September 1969 Electronics World
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Wax nostalgic about and learn from the history of early electronics. See articles
Electronics World, published May 1959
- December 1971. All copyrights hereby acknowledged.
Experienced RF engineers, technicians, and hobbyists employ decibels in their writings and speech with the fluidity and familiarity of chemists discussing pH levels, geneticists recommending DNA sequencing enzymes, astrophysicists calculating gravitational lensing constants for massive galaxies, or vintage car motorheads calling out ignition timing in reference to TDC (top-dead-center). This article by William Miller takes yet another shot at helping those uninitiated in the realm of decibels to be effectively functional until an eventual - and necessary - firm grasp of the concept is obtained.
Decibels Without Logs
By William G. Miller / Industrial Electronics Corp.
A simple method of solving decibel problems in seconds mentally without using charts, tables, or slide rules.
Decibel problems can be solved easily without the use of algebraic expressions, log tables, slide rules, or nomograms. As a matter of fact, with a little practice, you should be able to make accurate mental calculations.
To begin with, it is necessary to memorize two key numbers and their associated dB figures. The key number will tell you what to do to the power value when its related dB figure is used.
1. For 10 dB, the key number is 10.
2. For 3 dB, the key number is 2.
This means that for an increase or a +10-dB change, our power level would be multiplied by 10 and for a decrease or -10-dB change, we would divide by 10.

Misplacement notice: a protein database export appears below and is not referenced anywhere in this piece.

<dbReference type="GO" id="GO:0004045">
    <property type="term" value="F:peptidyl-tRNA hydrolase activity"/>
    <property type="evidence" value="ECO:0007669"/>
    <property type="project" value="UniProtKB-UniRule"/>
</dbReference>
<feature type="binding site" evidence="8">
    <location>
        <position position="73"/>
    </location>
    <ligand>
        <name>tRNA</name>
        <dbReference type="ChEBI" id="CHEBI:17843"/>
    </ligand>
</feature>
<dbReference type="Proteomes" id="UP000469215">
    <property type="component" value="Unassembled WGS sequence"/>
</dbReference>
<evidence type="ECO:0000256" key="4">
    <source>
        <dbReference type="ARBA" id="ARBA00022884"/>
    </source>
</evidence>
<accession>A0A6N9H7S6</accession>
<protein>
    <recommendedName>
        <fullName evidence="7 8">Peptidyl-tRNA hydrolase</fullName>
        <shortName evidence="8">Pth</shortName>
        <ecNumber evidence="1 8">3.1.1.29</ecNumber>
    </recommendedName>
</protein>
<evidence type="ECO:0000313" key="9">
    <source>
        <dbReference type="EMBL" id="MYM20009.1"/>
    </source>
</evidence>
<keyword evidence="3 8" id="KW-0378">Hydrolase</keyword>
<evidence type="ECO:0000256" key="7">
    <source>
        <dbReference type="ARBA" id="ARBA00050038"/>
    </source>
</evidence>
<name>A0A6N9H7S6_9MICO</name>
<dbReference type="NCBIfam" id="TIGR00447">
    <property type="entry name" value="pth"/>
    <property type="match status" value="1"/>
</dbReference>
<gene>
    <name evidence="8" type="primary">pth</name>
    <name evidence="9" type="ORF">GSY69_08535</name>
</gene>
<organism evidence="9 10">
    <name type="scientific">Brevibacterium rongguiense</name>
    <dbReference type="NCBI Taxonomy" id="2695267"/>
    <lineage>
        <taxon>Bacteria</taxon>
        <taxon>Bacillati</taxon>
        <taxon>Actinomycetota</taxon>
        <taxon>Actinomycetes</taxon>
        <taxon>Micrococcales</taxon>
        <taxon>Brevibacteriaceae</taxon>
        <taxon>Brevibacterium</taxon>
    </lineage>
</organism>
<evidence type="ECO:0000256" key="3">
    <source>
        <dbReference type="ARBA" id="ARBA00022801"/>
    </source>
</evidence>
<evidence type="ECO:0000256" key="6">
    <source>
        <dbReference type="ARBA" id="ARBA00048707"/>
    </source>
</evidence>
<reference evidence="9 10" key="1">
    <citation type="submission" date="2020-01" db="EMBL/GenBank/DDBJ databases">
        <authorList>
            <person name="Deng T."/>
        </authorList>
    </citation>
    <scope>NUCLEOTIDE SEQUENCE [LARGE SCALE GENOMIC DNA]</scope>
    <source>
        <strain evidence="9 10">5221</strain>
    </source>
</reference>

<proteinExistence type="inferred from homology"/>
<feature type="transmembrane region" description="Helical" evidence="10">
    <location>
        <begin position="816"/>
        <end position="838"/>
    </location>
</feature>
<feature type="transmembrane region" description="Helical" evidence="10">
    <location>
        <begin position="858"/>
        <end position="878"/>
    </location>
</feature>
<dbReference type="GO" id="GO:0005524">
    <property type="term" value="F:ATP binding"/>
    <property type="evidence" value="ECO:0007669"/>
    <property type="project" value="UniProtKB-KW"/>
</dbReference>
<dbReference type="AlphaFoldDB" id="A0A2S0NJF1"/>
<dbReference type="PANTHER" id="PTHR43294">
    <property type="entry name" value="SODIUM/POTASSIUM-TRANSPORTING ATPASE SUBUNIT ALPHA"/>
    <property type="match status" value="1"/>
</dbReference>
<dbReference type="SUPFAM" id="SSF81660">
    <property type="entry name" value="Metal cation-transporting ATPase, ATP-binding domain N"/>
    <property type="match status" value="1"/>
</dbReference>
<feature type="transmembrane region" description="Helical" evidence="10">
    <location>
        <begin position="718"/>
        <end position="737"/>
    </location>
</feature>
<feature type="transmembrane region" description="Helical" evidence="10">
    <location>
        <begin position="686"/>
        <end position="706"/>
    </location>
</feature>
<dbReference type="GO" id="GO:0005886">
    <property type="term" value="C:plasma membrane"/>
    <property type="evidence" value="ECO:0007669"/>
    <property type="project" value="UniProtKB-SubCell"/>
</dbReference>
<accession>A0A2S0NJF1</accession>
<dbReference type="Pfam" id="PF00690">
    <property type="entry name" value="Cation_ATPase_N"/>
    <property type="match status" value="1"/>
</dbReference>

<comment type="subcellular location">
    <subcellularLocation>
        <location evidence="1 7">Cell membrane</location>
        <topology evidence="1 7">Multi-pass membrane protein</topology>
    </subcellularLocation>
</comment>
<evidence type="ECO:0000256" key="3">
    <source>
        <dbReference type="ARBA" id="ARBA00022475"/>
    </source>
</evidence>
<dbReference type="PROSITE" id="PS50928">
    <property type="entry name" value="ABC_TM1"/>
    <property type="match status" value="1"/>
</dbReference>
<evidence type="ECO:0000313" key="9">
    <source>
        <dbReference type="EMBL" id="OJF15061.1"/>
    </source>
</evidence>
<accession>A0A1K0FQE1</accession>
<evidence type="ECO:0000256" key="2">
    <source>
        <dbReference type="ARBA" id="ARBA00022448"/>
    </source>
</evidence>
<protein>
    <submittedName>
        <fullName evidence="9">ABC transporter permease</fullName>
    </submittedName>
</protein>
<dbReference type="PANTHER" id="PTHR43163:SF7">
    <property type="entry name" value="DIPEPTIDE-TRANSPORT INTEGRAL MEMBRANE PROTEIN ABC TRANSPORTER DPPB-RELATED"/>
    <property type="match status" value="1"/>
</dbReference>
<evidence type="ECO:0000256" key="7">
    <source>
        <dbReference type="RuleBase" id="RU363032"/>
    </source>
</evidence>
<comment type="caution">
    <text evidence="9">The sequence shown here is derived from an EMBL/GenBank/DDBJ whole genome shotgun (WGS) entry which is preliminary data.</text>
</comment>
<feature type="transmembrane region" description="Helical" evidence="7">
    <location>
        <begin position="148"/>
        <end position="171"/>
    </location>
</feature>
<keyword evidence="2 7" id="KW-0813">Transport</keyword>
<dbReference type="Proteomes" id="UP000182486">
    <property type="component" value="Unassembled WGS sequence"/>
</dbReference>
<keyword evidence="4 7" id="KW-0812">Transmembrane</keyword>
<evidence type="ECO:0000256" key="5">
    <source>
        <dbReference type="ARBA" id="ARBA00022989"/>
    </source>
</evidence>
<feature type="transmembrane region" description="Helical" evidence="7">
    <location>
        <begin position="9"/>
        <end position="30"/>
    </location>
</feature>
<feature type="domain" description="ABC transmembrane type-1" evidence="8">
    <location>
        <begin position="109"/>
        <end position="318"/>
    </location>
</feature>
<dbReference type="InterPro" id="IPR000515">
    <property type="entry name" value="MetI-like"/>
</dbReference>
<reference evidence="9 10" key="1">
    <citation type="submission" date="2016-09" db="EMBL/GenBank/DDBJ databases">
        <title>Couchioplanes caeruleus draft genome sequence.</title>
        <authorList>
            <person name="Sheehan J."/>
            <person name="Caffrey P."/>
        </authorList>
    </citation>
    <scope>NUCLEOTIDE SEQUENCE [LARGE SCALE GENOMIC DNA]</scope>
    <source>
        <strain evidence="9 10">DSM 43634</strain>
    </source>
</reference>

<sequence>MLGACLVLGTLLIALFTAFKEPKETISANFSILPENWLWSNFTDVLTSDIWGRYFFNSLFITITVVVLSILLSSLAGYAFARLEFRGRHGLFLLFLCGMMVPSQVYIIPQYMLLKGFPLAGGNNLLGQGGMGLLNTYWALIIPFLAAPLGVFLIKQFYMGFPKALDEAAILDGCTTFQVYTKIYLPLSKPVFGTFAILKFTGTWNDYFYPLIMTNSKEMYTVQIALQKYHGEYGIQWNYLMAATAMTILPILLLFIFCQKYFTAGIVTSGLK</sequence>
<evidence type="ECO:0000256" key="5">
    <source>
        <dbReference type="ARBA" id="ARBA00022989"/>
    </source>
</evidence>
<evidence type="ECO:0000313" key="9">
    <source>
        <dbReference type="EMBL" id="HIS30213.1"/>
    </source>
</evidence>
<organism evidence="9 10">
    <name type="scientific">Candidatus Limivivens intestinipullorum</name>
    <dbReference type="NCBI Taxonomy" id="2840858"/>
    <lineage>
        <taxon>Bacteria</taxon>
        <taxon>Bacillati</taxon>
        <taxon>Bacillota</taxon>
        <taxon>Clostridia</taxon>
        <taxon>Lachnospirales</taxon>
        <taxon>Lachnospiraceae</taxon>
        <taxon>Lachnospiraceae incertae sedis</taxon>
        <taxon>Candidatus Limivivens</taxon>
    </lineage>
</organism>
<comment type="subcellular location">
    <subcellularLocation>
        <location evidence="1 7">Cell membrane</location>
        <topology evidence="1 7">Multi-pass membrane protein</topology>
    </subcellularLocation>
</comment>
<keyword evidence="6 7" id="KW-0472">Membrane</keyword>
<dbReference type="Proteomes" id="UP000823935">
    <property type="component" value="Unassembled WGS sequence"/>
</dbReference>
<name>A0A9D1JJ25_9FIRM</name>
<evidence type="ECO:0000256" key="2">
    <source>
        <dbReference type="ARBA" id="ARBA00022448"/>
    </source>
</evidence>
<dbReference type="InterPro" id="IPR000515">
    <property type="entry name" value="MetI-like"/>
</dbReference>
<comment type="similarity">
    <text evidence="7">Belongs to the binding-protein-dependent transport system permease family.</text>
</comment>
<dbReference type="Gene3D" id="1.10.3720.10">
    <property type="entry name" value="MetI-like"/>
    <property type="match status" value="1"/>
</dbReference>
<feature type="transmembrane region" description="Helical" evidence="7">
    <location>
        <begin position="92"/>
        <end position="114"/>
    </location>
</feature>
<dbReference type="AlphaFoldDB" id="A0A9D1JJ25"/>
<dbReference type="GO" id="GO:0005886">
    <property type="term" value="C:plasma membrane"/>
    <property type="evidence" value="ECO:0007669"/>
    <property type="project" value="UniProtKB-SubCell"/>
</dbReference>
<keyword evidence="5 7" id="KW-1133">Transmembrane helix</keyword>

Similarly, a +3-dB change would then indicate that we multiply the power level by 2 and a -3-dB change would mean that we must divide by 2.
While it is quite easy to see how an amplifier with a 3-dB gain will double the input power, it may be more difficult to realize that an amplifier with a 57-dB gain will have double the power output of an amplifier with a 54-dB gain (both referred to the same 0-dB level).
The power is doubled for every 3-dB gain and halved for every 3-dB loss. This means that we had to double the power 18 times to get to 54 dB and once more to get to 57 dB.
By way of another example, an antenna with a 30-dB gain can deliver only one tenth the signal power of an antenna with a 40-dB gain. Note that the power is multiplied by 10 for every 10-dB gain and divided by 10 for every la-dB loss.
The antenna reference level was multiplied by 10 four times to get to 40 dB and then divided by 10 (-10 dB) to get back down to 30 dB.
Up to this point, we have been using the 10-dB and 3-dB figures separately, but they can be used together to form many combinations.
Problem 1: Increase 4 watts by 13 dB.
Solution: First increase the level by 10 of the 13 dB (to 40 watts). Now increase it by the remaining 3 dB (double the 40 watts).
Answer: 80 watts.
Problem 2: Increase 4 watts by 7 dB.
Solution: First increase the level by 10 dB (40 watts), then subtract 3 dB by dividing by 2.
Answer: 20 watts.
Many combinations of 3 and 10 can be used to arrive at the decibel figure you want and different combinations can be used to achieve the same answer.
Technicians who are familiar with powers of ten can pick up even more speed when it is considered that each 10-dB change means that the decimal point is moved one place.
Problem 3: Attenuate 6 watts by -33 dB.
Solution: Move the decimal point 3 places to the left and halve the result.
Answer: 0.003 watt.
Voltage and current ratios can also be expressed in decibels but the decibel figure associated with the key number is doubled. 1. For 20 dB the key number is 10. 2. For 6-dB the key number is 2. The same method as described above can then be used for voltage and current ratios.
Posted September 12, 2017